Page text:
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Sir Sydney Chapman: I am grateful to the Minister for giving way to me for the third time today. If the mayor directs a planning authority to refuse an application, the applicant has the right to appeal to the Secretary of State. If the Secretary of State upholds the view of the applicant and grants planning permission, will the mayor be responsible for the costs involved? If that is the case, why the chimera of pretending that the mayor has any powers at all?

For the third time, I intervene to ask the Minister whether the Government are devolving power. If the mayor acted as the Secretary of State in London on planning matters, whether we agree with that or not, at least it would be

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clear cut, but that is not the case. The Government are not giving any powers to the Greater London Authority, through either the assembly or the mayor.

Mr. Raynsford: I have great respect for the hon. Gentleman, who has considerable expertise in these matters, but he is wrong. There is a need for a strategic Londonwide role. However, we do not propose that that role should replace the power of the Secretary of State. In the case of London uniquely, that would remove the ability of an applicant to appeal to the Secretary of State as the final arbiter. We believe that that final recourse to the Secretary of State should remain, in London as everywhere else.

We are seeking to create a framework in which the mayor can intervene at a strategic level, but we shall maintain the safeguard of the appeal to the Secretary of State. If a matter were considered by the Secretary of State on appeal, the mayor would have to defend his or her direction at any subsequent inquiry and could be liable to costs, if it were found that he or she had acted unreasonably. That is a proper discipline, which would apply in the case of any other authority that had refused permission, where the case was subsequently considered on appeal by the Secretary of State.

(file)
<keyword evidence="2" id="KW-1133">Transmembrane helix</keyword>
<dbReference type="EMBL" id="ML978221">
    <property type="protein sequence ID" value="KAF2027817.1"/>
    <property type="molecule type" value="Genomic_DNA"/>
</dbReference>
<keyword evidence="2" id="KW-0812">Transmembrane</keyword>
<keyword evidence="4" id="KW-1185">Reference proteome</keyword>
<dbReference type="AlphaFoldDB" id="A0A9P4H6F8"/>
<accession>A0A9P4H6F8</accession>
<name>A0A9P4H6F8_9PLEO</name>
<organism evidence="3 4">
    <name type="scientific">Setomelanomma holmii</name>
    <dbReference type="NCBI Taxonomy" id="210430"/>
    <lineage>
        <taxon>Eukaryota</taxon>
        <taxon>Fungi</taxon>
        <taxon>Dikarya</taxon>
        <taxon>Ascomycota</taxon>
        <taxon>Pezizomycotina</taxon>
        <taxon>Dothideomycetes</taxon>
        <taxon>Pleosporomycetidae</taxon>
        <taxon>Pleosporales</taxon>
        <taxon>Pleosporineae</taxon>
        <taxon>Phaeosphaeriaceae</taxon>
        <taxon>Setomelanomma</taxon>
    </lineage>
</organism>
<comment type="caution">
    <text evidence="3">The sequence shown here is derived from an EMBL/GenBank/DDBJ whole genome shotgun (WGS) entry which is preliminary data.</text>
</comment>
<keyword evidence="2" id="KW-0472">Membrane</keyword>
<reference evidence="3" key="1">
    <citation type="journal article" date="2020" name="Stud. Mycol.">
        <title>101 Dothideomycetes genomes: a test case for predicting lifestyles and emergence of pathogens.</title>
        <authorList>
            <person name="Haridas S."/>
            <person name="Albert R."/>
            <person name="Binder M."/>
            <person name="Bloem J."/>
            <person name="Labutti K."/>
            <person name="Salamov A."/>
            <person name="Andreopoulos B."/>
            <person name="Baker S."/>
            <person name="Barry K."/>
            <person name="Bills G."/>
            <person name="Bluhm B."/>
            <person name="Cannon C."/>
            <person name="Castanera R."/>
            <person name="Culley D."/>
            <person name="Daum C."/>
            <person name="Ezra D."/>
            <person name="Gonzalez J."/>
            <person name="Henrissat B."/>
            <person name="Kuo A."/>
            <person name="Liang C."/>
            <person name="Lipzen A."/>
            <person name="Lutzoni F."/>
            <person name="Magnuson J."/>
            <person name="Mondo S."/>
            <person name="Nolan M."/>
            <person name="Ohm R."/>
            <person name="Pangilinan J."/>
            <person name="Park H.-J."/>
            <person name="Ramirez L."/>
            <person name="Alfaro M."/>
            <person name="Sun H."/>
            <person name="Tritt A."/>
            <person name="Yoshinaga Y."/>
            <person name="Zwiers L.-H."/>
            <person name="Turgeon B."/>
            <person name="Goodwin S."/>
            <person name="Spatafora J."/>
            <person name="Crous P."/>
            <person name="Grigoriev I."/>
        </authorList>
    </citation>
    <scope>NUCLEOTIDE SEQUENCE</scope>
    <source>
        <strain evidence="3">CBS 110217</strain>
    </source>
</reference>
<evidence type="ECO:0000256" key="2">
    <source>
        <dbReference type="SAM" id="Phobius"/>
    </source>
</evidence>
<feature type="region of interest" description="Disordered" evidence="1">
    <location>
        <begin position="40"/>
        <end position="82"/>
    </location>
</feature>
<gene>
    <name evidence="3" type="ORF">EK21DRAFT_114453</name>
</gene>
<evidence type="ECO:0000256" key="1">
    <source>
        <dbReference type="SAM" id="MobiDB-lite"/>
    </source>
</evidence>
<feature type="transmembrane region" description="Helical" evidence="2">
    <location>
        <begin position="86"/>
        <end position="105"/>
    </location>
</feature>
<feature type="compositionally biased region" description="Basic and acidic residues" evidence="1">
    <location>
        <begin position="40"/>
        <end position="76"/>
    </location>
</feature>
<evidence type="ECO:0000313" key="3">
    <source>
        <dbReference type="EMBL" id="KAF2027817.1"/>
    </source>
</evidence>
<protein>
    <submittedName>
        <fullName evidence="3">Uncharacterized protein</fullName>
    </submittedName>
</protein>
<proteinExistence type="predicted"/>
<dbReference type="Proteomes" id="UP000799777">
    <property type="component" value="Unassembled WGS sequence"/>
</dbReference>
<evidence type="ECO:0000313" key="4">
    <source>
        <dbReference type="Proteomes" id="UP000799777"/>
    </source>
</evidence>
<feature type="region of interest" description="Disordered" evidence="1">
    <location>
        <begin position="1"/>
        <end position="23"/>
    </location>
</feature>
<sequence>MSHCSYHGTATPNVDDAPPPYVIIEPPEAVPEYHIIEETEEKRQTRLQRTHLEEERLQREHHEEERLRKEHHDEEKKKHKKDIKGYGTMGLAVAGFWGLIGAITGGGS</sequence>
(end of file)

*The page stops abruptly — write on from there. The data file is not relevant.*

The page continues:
A consultation exercise on the type of application on which the mayor should be consulted was issued last year. I published my final response on 15 March. The hon. Member for Croydon, South acknowledged that we had listened to representations during the consultation period, and that we had modified the categories to ensure that only issues of purely strategic significance would be subject to the statutory consultee procedure and therefore the right of direction.

Mr. St. Aubyn: Will the Minister confirm that the assurances that he is giving us will all have to be contained in what is described in the clause as a development order, as those restrictions on the power of the mayor are not contained in the clause?

11.30 pm

Mr. Raynsford: Of course. If the hon. Gentleman is familiar with the planning process, he will recognise that a great deal of detail is inevitably set out in development orders or specific planning policy guidance. Clearly, it would be inappropriate to put that level of detail on the face of legislation, as that would make it difficult to amend at a future date. The hon. Gentleman will know that we debated and discussed the categories of development that might be subject to mayoral powers of direction. We concluded that the categories should be very large-scale development, including major residential developments of more than 500 units or 10 hectares. In a few years, circumstances may lead to the view that that should be amended. Clearly, it will be easier to do so by secondary means, rather than a change in legislation. That is always the case with planning matters and it will be no different for these proposals.